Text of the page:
Sat 18 February 2017

Postgres Information Functions

Postgres contains a wealth of functions that provide information about a database and the objects within. The System Information Functions of the official documention provides a full list. There are a huge number of functions covering a whole host of info from the current database session, privileges, function properties.


Find an objects oid

A lot of the info functions accept the Object Identifier Type for objects in the database. This can be obtained by casting to regclass (also described in the oid docs) then to oid:

select 'schema_name.relation_name'::regclass::oid;

Where relation_name is a table, view, index etc.

View definition

select pg_get_viewdef('schema_name.view_name'::regclass::oid);

Or in psql you can use one of the built in commands:

\d+ schema_name.view_name

Function definition

Returns the function definition for a given function. Many built-in functions don't reveal much due to them not being written in SQL but for those that are you'll get the complete create function statement. For example to view the definition of the PostGIS st_colormap function:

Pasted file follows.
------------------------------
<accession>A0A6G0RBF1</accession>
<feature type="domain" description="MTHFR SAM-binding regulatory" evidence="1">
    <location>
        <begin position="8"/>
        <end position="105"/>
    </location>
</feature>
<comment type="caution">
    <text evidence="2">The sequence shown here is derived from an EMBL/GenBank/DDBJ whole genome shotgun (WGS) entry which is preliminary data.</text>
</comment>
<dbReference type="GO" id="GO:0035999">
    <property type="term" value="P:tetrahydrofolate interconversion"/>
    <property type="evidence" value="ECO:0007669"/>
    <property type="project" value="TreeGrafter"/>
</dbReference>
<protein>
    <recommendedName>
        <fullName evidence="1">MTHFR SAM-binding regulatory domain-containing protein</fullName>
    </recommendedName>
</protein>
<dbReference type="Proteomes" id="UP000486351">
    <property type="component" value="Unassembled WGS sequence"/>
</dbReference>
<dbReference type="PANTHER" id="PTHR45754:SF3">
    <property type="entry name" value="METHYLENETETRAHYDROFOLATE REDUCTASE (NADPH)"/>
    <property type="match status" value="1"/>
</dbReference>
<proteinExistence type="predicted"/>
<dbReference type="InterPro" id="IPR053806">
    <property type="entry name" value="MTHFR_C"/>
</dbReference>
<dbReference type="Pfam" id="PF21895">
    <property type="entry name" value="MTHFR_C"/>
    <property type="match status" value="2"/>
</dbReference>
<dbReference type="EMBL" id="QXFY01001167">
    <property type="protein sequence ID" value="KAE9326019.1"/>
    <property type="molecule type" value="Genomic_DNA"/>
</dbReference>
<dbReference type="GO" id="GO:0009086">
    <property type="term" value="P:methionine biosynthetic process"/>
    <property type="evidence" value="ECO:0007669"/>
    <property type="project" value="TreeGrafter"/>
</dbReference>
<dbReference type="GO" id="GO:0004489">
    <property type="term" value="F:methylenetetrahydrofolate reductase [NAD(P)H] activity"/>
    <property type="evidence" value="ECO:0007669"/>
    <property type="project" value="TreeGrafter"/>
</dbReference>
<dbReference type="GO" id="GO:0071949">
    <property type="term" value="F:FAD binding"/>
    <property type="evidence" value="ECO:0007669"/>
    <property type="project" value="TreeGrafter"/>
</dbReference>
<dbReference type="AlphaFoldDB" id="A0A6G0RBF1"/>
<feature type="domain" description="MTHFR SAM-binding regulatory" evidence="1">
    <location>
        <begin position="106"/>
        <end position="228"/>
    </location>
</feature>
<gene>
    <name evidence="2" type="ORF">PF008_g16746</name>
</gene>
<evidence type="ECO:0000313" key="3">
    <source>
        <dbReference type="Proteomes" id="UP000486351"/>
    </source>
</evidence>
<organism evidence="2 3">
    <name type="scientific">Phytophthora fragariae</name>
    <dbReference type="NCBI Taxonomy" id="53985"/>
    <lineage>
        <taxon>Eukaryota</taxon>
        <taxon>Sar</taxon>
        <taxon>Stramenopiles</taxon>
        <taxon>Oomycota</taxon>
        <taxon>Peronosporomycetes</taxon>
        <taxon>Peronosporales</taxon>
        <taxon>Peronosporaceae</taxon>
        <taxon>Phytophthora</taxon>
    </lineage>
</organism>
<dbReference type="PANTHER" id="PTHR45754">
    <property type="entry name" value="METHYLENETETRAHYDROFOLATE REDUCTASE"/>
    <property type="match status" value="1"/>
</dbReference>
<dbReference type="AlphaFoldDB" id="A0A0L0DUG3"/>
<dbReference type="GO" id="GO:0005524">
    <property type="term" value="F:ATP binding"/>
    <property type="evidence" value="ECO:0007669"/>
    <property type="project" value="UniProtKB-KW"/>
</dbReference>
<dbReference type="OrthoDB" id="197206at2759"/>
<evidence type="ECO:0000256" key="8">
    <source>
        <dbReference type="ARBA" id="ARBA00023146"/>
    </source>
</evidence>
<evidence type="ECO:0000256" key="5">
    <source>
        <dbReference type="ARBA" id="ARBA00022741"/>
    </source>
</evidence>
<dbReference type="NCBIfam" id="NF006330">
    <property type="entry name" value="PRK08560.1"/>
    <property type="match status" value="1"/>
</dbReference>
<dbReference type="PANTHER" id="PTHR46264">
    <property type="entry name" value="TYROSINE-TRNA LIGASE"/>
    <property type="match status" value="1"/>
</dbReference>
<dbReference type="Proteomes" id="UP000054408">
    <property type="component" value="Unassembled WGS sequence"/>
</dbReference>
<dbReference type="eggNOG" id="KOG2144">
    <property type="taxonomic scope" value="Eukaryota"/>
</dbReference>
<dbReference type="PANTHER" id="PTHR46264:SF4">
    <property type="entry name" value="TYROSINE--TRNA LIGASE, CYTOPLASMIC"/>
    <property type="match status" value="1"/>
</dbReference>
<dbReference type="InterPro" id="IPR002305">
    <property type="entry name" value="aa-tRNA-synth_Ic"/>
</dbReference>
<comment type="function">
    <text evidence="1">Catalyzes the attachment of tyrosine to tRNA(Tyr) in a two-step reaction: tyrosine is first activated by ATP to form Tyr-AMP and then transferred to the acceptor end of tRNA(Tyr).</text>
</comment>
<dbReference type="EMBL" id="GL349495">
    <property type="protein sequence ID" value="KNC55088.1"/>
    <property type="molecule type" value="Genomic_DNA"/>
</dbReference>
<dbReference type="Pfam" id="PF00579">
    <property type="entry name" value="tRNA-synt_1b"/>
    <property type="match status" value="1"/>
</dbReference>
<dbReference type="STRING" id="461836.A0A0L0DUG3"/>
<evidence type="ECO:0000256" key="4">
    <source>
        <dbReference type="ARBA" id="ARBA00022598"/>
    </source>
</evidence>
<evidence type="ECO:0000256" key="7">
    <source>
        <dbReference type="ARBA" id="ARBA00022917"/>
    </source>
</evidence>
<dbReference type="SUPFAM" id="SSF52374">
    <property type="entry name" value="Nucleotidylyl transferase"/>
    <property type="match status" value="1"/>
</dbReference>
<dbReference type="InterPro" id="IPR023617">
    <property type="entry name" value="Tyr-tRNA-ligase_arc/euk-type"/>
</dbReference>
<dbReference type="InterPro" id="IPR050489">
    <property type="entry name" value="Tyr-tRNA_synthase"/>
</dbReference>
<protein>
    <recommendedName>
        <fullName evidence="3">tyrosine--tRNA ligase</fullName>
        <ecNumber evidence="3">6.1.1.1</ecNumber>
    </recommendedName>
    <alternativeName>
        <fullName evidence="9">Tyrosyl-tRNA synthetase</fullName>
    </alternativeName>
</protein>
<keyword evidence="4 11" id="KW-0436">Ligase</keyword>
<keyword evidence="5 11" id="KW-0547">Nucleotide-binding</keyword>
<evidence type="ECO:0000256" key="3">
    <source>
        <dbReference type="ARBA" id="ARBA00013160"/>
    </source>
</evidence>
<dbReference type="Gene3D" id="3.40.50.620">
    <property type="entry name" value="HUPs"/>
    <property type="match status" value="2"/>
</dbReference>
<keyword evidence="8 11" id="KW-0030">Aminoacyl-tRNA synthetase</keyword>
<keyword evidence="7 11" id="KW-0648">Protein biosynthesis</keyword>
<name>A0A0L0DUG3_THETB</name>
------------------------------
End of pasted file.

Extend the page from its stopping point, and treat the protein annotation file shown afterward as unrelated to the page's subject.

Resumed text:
select pg_get_functiondef('st_colormap(raster, integer, text, text)'::regprocedure);


A whole host of functions exist to determine privileges for schemas, tables, functions etc. Some examples:

Determine if the current users can select from a table:

select has_table_privilege('schema_name.relation_name', 'select');

Note: The docs state that "multiple privilege types can be listed separated by commas, in which case the result will be true if any of the listed privileges is held". This means that in order to test a number of privileges it is normally better to test each privilege individually as select has_table_privilege('schema_name.relation_name', 'select,update'); would return t even if only select is supported.

Determine if a user can use a schema:

select has_schema_privilege('schema_name', 'usage');